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Grady's Grant compelling

December 3, 2012 - Mike Donahey
President Ulysses S. Grant occupies two distinct positions in American history.

Many credit him — and deservedly so —with the Union’s victory in the Civil War. His capture of Vicksburg gave control of the Mississippi River to the Union at a critical juncture in the war and his dogged — and sometimes controversial — pursuit of Confederate General Robert E. Lee brought the bloody conflict to an end. He was President Lincoln’s favorite general, an honor earned only by working hard and working smart.

As a president Grant ranks among the worst. Several scandals took place during his administration which caused historians to criticize him as ineffective, due to his poor choices of appointees. They embarrassed him greatly.

Marshalltown’s Pete Grady brought the story of both Grants — and more — to life this past weekend at the Iowa Veterans Home. His effort was not cursory.

The Marshalltown Community Theater veteran was detailed, informative and entertaining — all done in a one hour show. Grady not only starred, he wrote, directed and produced it. “Memoirs and Selected Letters ” Grant’s book — which was completed shortly before he died — was effectively used as were other historical references.

Grady knows Grant well — and this knowledge paid huge dividends during the performance. We got to know Grant as if we were talking to him at the kitchen table.

For example, Grant's well-publicized drinking problem was brought about by depression — which had taken root during Grant’s first stint in the army. He was away from home frequently, and found comfort in the bottle. The audience also learned much about Iowa’s role in the Civil War. Many Iowa soldiers accompanied Grant in victory and defeat. (Although only a state for approximately 15 years, Iowa had more troops per capita enlist than any other).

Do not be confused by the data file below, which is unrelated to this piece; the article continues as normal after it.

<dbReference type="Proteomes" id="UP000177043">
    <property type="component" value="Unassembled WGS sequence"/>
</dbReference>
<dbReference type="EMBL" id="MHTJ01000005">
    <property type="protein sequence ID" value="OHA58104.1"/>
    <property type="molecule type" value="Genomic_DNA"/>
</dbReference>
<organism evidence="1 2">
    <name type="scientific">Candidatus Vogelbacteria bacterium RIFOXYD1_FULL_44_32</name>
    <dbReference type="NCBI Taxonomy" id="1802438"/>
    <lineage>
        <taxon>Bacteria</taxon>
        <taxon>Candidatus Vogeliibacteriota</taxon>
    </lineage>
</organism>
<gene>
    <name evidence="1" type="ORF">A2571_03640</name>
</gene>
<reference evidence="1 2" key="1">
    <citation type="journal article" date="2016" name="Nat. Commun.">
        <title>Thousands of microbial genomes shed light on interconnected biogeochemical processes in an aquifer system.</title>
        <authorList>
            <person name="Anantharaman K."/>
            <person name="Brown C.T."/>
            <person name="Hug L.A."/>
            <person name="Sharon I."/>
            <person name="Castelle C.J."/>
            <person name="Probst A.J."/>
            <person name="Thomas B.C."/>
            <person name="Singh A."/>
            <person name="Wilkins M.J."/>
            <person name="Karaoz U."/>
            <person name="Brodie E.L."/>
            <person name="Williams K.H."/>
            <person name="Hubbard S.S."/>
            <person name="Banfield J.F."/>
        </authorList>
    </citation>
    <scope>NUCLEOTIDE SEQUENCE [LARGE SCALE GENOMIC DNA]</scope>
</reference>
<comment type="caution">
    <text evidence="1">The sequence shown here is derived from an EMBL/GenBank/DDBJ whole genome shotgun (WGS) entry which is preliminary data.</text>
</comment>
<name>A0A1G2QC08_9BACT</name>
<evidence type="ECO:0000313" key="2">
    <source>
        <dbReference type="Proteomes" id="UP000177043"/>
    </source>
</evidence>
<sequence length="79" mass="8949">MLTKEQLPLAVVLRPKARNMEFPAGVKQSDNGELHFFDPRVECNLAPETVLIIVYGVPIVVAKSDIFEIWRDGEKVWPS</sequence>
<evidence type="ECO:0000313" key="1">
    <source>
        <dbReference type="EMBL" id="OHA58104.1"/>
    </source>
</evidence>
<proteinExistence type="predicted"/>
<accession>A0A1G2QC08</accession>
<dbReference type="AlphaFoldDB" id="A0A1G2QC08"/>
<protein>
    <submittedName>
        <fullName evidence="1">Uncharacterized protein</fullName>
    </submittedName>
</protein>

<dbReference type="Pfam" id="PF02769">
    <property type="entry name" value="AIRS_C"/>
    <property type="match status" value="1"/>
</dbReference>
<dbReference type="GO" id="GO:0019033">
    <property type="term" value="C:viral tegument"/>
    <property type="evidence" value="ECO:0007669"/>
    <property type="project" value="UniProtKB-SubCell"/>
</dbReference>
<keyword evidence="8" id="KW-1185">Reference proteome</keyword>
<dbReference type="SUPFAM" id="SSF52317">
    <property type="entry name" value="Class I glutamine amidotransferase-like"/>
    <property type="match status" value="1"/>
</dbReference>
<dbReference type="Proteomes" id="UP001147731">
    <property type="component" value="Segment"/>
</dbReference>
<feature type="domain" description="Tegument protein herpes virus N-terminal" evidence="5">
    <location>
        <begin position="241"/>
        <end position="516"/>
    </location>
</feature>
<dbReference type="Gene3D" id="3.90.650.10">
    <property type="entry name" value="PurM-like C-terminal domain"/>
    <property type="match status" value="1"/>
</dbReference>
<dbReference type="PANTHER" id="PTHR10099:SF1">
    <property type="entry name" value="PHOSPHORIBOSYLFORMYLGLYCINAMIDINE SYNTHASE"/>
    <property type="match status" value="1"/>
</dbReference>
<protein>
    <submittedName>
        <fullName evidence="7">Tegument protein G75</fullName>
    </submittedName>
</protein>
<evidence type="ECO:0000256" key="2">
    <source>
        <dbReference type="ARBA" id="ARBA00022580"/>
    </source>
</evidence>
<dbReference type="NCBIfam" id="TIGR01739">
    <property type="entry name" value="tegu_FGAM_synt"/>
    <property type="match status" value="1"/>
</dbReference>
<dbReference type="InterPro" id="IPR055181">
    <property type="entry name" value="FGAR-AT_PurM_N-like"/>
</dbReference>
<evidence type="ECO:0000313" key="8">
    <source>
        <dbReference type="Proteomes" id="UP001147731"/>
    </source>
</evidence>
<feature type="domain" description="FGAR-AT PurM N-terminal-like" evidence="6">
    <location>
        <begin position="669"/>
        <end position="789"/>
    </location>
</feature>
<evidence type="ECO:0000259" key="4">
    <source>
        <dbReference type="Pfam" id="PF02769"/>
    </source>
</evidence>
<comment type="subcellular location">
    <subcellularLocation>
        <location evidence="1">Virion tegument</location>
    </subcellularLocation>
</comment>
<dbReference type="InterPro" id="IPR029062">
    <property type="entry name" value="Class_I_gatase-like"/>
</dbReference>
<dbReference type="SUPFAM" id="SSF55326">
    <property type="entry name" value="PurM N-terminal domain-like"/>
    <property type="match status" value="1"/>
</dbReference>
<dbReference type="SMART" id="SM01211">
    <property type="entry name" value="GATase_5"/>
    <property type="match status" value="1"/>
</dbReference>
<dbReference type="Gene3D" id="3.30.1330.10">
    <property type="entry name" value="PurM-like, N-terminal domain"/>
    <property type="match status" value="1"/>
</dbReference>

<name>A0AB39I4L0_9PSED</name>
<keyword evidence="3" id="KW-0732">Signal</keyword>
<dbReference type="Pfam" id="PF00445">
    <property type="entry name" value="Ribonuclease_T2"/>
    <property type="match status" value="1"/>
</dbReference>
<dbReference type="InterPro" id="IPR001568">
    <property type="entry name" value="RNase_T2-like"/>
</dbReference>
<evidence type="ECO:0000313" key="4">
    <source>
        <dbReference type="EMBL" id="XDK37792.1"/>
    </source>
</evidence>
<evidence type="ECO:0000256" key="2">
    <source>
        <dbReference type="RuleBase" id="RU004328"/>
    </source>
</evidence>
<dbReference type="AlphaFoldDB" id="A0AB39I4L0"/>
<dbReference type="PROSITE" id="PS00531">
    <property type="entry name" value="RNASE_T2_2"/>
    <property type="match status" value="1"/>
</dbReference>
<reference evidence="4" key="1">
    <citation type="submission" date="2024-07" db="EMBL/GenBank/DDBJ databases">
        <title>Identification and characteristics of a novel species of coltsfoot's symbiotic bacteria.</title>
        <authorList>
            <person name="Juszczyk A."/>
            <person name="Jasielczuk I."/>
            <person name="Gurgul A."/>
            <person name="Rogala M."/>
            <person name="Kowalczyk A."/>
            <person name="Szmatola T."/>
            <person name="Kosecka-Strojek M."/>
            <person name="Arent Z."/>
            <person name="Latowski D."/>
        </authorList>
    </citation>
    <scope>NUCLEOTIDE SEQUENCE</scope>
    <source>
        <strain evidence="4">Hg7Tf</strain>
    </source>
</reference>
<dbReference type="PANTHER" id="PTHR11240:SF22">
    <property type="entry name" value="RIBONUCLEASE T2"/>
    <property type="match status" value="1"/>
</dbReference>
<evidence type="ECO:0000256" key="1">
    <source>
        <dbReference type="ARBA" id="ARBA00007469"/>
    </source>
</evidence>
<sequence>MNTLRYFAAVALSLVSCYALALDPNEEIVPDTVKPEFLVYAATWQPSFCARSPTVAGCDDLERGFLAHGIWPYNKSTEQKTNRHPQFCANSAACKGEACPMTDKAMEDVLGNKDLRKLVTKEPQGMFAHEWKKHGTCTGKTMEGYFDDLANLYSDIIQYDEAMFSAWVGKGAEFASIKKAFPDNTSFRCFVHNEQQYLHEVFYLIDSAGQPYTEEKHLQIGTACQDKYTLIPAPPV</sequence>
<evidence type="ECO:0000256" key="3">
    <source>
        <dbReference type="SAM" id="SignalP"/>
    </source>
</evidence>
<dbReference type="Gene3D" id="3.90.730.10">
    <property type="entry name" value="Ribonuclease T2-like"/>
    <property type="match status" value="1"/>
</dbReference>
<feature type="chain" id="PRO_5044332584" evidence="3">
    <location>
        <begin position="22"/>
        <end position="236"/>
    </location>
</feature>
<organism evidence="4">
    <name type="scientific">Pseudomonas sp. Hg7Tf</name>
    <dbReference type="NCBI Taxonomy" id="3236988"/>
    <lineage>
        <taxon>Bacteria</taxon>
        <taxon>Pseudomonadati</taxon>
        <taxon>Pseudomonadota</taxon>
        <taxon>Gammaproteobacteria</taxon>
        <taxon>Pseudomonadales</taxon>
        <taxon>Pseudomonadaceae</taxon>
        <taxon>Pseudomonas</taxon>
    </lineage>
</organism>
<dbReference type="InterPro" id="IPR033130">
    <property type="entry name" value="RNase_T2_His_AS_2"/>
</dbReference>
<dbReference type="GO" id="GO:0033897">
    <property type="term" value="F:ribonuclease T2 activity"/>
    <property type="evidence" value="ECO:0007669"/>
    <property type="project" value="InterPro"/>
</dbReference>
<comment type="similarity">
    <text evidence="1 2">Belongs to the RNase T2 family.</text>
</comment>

But the skillful Grady did not get bogged down in too many details, conversely, he gave the audience just enough to whet its appetite for more. We learned Grant failed at several business ventures in St. Louis, after having resigned his first commission earned at West Point. His father saved him from financial ruin and ignominy by giving him a clerking position in the family’s Galena, IL. store.

Fate was kind to Grant when the Civil War broke out. He re-enlisted, was granted his officer’s commission again, and made history. Adding to Grady’s presentation was use of IVH’s historic Whitehill Auditorium. It not only allowed IVH residents to see the show free-of-charge for two performances, but provided an intimate venue which would have been lost on a large stage.

Let’s hope Grady reprises the role in the near future or treats central Iowans to a new show.

 
 

 

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